An expansive study by Cambridge University researchers, in partnership with wireless networking vendor China Mobile, found that mobile health devices and apps have a far greater reach than previously thought. And they're heading for some new frontiers as well, according to the study authors.
The 120-page report, released in late April, covers a lot of ground, from existing, well-understood technologies like telehealth used for at-home, remote monitoring to less-studied options such as using smartphones to track and monitor public health crises.
Study authors indicate that, in their opinion, the three most intriguing new markets for mHealth are public health, primary care and emergency care.
In the public health arena, the study examines the role of cell phones and smartphones in disease surveillance projects, such as one in Brazil, where health workers are gathering data on an outbreak of Dengue Fever.
For primary care, mobile devices will continue to extend the reach of physicians, the study says. The authors point to an emerging program in Tasmania that uses mobile imaging to provide breast cancer screening.
On the emergency care front, mobile healthcare devices will play an even bigger role, going forward, in responding to natural disasters like Haiti's earthquake in 2010. Smartphones also will offer personal emergency response capability, wireless fall-prevention, and the ability to distribute calls to groups of qualified specialists in an emergency, researchers project.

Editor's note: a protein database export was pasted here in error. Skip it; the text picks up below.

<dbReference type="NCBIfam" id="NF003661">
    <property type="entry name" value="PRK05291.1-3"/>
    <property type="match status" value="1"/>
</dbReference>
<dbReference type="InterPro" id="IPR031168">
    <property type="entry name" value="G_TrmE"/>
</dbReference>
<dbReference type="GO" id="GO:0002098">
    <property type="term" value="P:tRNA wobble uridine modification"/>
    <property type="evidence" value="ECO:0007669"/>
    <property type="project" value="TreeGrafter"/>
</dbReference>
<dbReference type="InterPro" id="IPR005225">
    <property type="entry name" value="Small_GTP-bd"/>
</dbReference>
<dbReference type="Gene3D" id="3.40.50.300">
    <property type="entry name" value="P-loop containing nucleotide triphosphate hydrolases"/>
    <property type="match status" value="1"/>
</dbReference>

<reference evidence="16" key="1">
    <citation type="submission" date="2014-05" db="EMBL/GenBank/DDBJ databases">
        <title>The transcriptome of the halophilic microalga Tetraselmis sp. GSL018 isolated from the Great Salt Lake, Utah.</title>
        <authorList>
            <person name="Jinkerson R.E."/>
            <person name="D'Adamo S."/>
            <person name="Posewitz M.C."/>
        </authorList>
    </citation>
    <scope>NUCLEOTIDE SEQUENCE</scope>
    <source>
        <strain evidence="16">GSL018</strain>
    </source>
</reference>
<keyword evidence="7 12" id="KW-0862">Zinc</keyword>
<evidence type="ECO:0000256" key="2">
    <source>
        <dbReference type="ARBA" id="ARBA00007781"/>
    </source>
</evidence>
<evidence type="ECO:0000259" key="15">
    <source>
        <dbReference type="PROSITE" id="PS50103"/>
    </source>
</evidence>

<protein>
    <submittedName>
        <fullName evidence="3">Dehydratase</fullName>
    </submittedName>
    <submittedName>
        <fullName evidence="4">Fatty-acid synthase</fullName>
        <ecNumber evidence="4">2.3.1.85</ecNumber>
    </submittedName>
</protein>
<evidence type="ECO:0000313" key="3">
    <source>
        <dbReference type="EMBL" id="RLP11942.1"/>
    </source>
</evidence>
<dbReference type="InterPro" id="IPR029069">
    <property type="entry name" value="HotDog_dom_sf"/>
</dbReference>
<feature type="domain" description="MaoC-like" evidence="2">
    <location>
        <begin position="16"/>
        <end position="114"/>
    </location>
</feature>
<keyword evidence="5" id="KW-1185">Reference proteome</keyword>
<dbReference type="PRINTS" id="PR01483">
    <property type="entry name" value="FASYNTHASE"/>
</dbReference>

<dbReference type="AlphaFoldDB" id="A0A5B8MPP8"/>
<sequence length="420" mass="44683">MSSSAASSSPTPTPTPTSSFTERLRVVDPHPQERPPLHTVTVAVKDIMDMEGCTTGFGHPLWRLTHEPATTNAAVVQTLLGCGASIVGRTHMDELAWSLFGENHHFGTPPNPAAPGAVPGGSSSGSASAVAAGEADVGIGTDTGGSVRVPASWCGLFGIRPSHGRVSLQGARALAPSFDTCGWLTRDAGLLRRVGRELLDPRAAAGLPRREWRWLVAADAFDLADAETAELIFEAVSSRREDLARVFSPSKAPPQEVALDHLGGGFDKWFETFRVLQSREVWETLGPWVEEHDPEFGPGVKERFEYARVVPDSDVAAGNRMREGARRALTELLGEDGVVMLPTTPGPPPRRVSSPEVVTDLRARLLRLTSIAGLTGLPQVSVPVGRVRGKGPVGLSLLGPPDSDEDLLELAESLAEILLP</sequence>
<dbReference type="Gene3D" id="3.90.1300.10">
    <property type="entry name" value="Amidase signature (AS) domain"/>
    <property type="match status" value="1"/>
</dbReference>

Researchers also saw a big opportunity for mHealth in drug verification. While it's not a top-of-mind issue here in the U.S., counterfeit drugs are a major concern in the developing world, researchers point out. New coding and tracking technologies can use smartphones to verify that drugs delivered into rural or compromised areas are authentic.
Another interesting finding: While U.S. doctors and hospitals have lagged somewhat in adopting online scheduling and verification systems for their patients, it's actually one of the fastest growing health functions in China and other countries, the researchers report.
The findings were based on a literature search, interviews in the UK, and fieldwork in China through late 2010.